buffed317's instructions are for changing what (user &) group owns a file. I don't think that's what you were after, though.
In the following examples I'll call the groups "oldgroup" and "newgroup", instead of "pikachu" and "monitor". (This is just to avoid the confusion of talking about a user and a group both named pikachu.) I'll still call the user "pikachu".
To make the user pikachu a member of group newgroup, you could try the following (but read below first):
usermod -g newgroup pikachu
A small complication is that pikachu could be a member of multiple groups. One way to check is to use this command:
I believe the "usermod" command I gave above (with the lower case -g) should replace the first group listed in the output of the "groups" command.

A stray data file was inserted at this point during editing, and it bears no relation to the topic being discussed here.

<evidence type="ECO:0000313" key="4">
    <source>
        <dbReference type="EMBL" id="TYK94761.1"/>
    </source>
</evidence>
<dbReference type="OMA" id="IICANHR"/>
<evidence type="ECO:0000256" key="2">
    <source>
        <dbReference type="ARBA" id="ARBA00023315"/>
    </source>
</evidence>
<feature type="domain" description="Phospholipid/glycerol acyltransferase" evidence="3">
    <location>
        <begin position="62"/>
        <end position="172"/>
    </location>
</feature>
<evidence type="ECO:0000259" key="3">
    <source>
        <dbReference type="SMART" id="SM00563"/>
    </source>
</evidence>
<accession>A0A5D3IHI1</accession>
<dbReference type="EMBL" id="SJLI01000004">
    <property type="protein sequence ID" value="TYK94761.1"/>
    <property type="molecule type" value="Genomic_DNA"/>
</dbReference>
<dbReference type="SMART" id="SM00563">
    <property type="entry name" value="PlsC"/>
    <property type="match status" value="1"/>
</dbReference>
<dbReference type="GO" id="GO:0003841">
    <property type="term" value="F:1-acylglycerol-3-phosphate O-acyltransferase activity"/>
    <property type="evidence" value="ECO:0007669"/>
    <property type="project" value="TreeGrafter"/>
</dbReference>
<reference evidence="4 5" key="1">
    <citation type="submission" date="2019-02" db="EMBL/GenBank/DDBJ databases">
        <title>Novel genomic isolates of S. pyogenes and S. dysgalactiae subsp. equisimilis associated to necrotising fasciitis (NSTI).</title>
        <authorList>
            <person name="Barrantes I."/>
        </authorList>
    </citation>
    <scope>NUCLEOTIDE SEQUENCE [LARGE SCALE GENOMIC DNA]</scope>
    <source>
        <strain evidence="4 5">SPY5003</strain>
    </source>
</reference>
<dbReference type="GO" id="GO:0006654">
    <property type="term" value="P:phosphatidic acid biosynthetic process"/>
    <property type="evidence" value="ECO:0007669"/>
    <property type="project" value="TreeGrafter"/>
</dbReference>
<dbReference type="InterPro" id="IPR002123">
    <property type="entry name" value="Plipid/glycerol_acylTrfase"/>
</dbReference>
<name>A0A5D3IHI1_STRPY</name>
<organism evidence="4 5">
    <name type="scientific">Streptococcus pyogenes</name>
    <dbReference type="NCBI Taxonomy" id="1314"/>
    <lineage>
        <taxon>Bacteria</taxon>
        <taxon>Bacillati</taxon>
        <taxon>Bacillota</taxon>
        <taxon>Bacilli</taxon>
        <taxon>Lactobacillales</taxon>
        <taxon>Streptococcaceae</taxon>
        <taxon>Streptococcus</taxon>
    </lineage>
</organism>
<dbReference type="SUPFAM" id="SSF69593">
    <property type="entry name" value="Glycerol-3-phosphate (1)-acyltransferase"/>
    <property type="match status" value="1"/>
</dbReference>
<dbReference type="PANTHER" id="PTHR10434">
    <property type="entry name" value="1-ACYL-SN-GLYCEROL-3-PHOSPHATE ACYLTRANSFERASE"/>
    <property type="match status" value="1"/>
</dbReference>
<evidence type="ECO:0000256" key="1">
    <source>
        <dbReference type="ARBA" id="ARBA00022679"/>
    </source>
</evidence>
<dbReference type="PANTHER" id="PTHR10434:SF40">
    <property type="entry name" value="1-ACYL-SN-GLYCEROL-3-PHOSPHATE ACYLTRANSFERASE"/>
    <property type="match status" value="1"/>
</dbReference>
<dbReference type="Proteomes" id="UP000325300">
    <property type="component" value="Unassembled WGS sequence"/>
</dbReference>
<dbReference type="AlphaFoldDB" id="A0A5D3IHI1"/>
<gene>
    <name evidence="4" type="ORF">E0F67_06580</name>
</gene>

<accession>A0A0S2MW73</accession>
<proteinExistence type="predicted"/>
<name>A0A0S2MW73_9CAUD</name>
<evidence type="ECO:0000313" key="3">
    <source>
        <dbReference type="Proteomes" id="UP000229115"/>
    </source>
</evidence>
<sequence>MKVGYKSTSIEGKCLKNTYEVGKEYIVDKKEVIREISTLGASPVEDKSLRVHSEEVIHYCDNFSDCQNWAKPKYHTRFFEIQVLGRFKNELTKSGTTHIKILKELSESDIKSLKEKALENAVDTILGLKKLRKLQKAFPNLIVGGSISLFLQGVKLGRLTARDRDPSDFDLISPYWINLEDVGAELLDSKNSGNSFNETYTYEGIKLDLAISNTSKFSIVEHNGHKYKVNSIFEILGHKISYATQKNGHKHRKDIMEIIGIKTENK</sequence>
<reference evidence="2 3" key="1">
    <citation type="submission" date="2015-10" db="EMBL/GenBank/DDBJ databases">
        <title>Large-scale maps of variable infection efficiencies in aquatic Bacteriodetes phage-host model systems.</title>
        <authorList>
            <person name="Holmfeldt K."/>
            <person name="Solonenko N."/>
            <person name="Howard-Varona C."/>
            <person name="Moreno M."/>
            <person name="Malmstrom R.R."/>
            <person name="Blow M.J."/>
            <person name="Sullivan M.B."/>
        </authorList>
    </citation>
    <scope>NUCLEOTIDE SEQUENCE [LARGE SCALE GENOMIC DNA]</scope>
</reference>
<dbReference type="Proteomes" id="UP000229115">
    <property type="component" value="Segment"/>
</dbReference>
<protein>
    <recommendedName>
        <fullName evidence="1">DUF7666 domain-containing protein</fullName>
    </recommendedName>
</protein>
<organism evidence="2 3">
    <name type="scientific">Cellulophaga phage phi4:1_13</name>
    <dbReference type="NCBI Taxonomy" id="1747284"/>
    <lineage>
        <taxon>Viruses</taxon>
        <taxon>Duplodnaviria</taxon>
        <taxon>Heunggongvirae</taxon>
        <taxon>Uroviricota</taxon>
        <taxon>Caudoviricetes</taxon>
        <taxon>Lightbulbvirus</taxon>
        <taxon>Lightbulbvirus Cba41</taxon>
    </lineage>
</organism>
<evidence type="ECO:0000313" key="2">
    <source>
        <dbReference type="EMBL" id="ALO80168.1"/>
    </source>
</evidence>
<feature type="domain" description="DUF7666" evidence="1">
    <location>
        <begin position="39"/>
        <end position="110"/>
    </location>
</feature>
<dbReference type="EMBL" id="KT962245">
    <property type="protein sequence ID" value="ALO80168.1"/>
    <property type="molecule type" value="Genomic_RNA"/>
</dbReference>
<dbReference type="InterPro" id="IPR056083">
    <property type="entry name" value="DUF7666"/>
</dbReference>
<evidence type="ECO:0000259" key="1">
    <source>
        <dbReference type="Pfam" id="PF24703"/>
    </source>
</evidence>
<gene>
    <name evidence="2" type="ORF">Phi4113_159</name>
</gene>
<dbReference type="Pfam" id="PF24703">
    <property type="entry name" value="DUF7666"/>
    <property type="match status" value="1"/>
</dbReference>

For more information you can look in the usermod man page:
Another way you can do it is to edit the /etc/passwd and /etc/group files directly (which is what usermod does under the covers.) Just note that a user's main/first group is kept (as a numerical ID) with the user's entry in /etc/passwd. Secondary groups, on the other hand, are indicated by adding the user to each secondary group's entry in /etc/group. (If this last paragraph makes no sense, don't worry. It's just informational, and probably not well written. :-)